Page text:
Whew. I believe I finally have my speech for the Weston A. Price annual conference written. I gave a speech on Diet, Health and the Wisdom of Crowds at a college almost five years ago, but I thought it was due for an update. Something like a third to a half of this one will be different.
While I was busy working on the speech, this BBC article about a guy who damaged his liver with a common supplement landed in my inbox. Let’s take a look:
It should have been one of the happiest days of his life. But Jim McCants looks back on his youngest son’s high school graduation with mixed emotions. As he sat down next to his wife Cathleen in the university auditorium, just outside Dallas, Texas, she turned to look at him.
“She said ‘Do you feel OK?'” Jim recalls. “I said, ‘Yeah I feel fine, why?’ ‘Your face is yellow, your eyes are yellow, you look terrible.’ When I looked in the mirror it was shocking.”
It was shocking partly because Jim, then 50, had been working on improving his lifestyle and losing weight, focusing on eating more healthily and taking regular exercise.
But soon after his son’s graduation, Jim was admitted to hospital with a suspected liver injury.
Trying to identify the cause of Jim’s liver injury, those treating him ruled out alcohol.
“For the last 30 years I drank maybe a six-pack of beer a year, no wine. So alcohol was not a big part of my life,” Jim says.
They also ruled out prescription drugs – he wasn’t taking any at the time – and smoking, something he had never done.
“Then my hepatologist drilled in to, ‘What about any over-the-counter supplements?'” says Jim.
As part of his mid-life health kick, Jim had started taking a green tea supplement because he had heard it might have cardiac benefits. These supplements have grown in popularity in recent years, often breathlessly promoted online for their antioxidant benefits, and their supposed ability to aid weight loss and prevent cancer.
The article doesn’t say how many green-tea pills Mr. McCants was swallowing per day. I assume he was taking rather large doses. Other people have apparently done likewise:
While millions of people take green tea supplements safely, at least 80 cases of liver injury linked to green tea supplements have been reported around the world, ranging from lassitude and jaundice to cases requiring liver transplants. Those harmed after taking green tea pills have included teenagers, like 17-year-old Madeline Papineau from Ontario, Canada who developed liver and kidney injury, and an 81-year-old woman diagnosed with toxic acute hepatitis.
A total of 80 reported cases around the world isn’t what I’d call crisis proportions, but the article is a reminder to be cautious with supplements. Just because a supplement is extracted from a plant that won’t hurt you, that doesn’t mean it’s safe to start slamming down pills.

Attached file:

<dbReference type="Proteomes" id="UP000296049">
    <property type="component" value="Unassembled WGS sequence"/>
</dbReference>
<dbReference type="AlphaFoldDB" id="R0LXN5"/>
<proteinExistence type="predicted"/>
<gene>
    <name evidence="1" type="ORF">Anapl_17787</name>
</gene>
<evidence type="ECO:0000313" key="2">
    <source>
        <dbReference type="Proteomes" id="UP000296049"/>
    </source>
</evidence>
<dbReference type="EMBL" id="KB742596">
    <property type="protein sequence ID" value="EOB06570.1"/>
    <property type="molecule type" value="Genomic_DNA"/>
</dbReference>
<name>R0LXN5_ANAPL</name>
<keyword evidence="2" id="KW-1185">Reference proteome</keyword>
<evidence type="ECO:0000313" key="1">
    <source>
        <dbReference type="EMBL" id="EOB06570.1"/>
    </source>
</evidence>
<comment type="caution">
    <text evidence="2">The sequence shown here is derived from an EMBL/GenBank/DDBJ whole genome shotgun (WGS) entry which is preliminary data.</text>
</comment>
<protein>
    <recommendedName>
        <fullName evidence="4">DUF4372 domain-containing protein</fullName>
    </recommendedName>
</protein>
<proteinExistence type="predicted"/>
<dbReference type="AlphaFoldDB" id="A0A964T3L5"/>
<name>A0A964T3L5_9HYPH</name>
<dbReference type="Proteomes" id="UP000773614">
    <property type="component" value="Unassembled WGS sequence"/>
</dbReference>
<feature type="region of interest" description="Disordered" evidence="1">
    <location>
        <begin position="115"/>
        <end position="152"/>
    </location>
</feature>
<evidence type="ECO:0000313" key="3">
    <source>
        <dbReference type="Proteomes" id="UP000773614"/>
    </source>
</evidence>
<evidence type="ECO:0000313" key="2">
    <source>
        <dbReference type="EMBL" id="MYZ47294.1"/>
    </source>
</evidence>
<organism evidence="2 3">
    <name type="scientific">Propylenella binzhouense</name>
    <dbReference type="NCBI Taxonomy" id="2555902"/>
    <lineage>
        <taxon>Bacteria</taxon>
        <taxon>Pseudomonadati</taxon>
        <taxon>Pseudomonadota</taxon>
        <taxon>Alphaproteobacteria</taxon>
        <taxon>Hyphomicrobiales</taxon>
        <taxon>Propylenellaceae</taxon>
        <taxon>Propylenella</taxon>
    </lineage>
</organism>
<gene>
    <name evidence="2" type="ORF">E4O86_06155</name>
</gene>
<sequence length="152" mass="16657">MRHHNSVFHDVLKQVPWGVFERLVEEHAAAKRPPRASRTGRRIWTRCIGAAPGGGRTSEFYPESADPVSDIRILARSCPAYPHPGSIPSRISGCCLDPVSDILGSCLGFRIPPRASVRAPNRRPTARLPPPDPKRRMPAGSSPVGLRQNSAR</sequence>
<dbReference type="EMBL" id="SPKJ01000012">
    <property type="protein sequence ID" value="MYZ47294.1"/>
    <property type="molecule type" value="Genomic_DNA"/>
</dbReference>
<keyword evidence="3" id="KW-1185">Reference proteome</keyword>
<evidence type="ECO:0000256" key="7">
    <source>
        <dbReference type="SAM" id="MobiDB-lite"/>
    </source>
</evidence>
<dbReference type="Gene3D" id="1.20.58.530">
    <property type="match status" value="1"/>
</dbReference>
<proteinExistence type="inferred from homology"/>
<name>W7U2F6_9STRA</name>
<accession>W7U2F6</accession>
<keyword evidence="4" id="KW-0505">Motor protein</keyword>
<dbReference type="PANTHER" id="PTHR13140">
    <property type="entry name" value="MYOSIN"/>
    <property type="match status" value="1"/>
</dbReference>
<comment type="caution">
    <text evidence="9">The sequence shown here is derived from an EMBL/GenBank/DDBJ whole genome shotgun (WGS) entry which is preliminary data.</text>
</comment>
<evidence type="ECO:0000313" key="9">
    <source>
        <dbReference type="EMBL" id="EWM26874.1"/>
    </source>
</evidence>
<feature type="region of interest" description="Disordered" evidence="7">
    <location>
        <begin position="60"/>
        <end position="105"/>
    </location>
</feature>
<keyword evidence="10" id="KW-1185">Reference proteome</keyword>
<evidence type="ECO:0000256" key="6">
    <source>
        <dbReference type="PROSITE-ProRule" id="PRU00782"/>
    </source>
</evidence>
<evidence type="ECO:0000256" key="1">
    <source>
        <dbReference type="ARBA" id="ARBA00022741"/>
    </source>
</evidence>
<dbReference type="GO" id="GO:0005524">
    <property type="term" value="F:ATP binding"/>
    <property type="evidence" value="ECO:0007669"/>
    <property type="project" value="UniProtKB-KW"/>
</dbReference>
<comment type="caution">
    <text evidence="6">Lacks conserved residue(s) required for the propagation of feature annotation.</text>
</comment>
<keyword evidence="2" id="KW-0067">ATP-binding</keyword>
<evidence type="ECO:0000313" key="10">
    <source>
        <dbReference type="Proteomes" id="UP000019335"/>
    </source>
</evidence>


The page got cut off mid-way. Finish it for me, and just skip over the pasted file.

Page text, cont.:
[Addition on October 30: a reader provided a link to this video in comments. It’s worth adding to the post.]
More than 30 years ago, I was hired as a freelancer to write a brief biography of Dr. Wallace Abbott, who founded what eventually became Abbott Laboratories. Dr. Abbott first developed drugs by learning to take plants with medicinal properties and concentrate them. That’s how most drugs were created back in the day. So when you’re taking that plant-extract pill, keep in mind it’s a drug of sorts.
Or put it this way: if you’re taking a supplement to change your body chemistry in a positive way, too much can change your body chemistry in a negative way.
One of the mistakes people make with both supplements and foods is thinking that if some is good, more is better. Or conversely, if less is good, zero is better.
Paul Jaminet covered that topic quite nicely in the Perfect Health Diet book. He pointed out that for every nutrient – vitamins, minerals, protein, fats, and yes, even glucose – there’s an optimal intake. If you don’t get enough, you aren’t as healthy as you could be. If you ingest too much, it causes damage. Even water will kill you if you drink too much of it.
So what’s the ideal intake? That of course depends on the individual. A body-builder’s ideal intake of protein isn’t the same as a sedentary grandmother’s. A diabetic’s ideal intake of carbohydrates isn’t the same as a competitive sprinter’s.
Back in a 2015 post, I wrote about Jordan Ellenberg’s book How Not to Be Wrong: The Power of Mathematical Thinking. Although he wasn’t writing about nutrients, Dr. Ellenberg makes the same point as Paul Jaminet: when we only focus on the upside or the downside of something, we see a line. Something like this:
But the answer to many “is it good or is it bad?” questions actually looks like a curve. Something like this:
More is good up to a point. But then even more causes damage.
That’s why I don’t melt sticks of butter in my morning coffee. Yes, it was a great relief to learn that saturated fats and cholesterol won’t kill me and are, in fact, beneficial as part of a whole-foods diet. But that doesn’t mean the more saturated fat I manage to swallow each day, the healthier I’ll be. Your body needs what it needs. It doesn’t need more than it needs and may not know what to do with the excess.
Getting back to supplements, yes, I take some. I take a multivitamin, vitamin D3, CoQ10, magnesium and Carlson’s cod liver oil. What I’m attempting to do with those supplements is replace some of the nutrients I’d be getting naturally if I lived in the wild, hunted and gathered my own food, and ran around half-naked in warm weather.
But before taking any of them, I did quite a bit of reading on what the proper dose should be for my age, size and health status.
I hope you’re doing the same if you take supplements.
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